Planning a marriage should be fun and exciting. Sure, there’s likely to be some stress in the mix, but ultimately, a wedding is a celebration for a reason. Unfortunately, the celebration doesn’t always end with a happily ever after. That’s why prenuptial agreements exist.
At one point, the prevailing wisdom was that every marriage should have a prenuptial contract. That’s not actually true. The contracts can be amazing and do great things for people under the right circumstances, but they have cons too, and they aren’t always the way to go. By exploring those pros and cons, you can decide if this is something that you need.
Pros of Prenuptial Agreements
There are important reasons to consider a prenuptial contract, and these are some of the most compelling:
It’s easy to think that a premarital contract is all about the people getting married, but oftentimes, there are additional people to consider. One of the primary reasons to have such an agreement is to protect custody, inheritance, and the other rights of kids from previous relationships. Keep in mind that a prenuptial agreement can apply to death or incapacitation just as readily as a divorce. None of these are fun topics, but it’s perfectly natural for a parent to want a plan for their kids if things go wrong.
Protecting the Business
It might not be as dramatic as planning for your kids’ futures, but anyone who owns a business has a lot to lose. It’s a straightforward concept. A prenuptial arrangement can protect business interests. While the 50/50 laws of some states might feel sufficient, it’s a common practice for business owners to have something a little more concrete in place.
This is a protection that doesn’t exclusively relate to divorce. Your premarital contract can protect one partner from assuming the debt responsibilities of the other. It’s a way to protect credit when two people get married and look into consolidating their finances. All that said, it’s doubly important to keep you from inheriting debt in the event of a divorce.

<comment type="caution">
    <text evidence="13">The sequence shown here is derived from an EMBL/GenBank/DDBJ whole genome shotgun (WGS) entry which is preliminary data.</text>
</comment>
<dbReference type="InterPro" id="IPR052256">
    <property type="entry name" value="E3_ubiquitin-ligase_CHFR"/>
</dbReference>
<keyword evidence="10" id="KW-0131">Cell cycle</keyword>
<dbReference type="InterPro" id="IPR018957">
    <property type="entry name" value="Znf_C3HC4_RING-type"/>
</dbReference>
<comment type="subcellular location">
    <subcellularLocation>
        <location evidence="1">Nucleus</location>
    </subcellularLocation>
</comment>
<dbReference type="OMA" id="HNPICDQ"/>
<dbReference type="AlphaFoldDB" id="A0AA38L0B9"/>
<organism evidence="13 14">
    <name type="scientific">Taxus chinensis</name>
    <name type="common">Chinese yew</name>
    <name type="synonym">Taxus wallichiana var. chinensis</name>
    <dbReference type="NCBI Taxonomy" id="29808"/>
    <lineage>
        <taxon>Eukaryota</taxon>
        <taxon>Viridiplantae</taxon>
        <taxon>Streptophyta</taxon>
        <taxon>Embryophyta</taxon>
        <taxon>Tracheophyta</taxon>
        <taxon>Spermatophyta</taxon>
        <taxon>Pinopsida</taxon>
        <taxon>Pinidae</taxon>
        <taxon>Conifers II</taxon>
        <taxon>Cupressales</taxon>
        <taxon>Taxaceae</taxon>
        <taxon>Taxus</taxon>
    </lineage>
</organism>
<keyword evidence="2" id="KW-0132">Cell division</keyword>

Decision-Making (In the Event of Death or Incapacitation)
This is probably one of the most heartbreaking and important reasons to consider a prenuptial agreement. The contract can predetermine responsibilities in advance. It’s at its highest importance if one of the parties becomes incapacitated. It can help everyone respect the wishes of the hurt person, and it’s vital to avoiding ugly scenarios where close relatives battle spouses for authority and rights.
Cons of Prenuptial Agreements
Many people don’t know many of the cons of these contracts. A little scrutiny can go a long way.
In law, protecting one thing often comes at the cost of protecting its opposite. While a prenuptial agreement can protect business rights for the original owner, it can mean that the spouse wastes time, energy, and money investing into a company that they completely lose in a divorce.
Everyone is different. Some people see a prenuptial agreement as a practical and smart thing to do before getting married. To plenty of other people, there is a stigma, and it’s strong enough to strain a relationship before it has a chance to fully bloom. Let’s be blunt. There’s nothing romantic about these contracts.
Perhaps the biggest drawback of all with these agreements is that they aren’t always constructed well. Everyone learns and grows as they age (hopefully), and that means that the agreement you commit to before marriage might not be the right way to resolve things later in life. Situations change. People change. When enough change happens, a prenuptial contract can end up being an obstacle more than a resolution.
They Don’t Always Work
These agreements are contracts. Like any contract, it can be voided in a number of circumstances. It’s surprisingly common for a prenuptial arrangement to be thrown out because a party fails to disclose assets, or because it’s overtly unfair (often because a party was not properly represented when the contract was constructed). Considering that a lot of states have default 50/50 laws, a prenuptial agreement isn’t always necessary to protect both parties.
At the end of these pros and cons, you might not be fully convinced that you do or do not need a prenuptial contract. The truth is that there is no overarching answer. It’s a personal matter that has to be based on the unique circumstances of the people and relationship involved. If you want a stronger answer as to what you might or might not need in your contract, a chat with Setzer Law Firm can go a long way.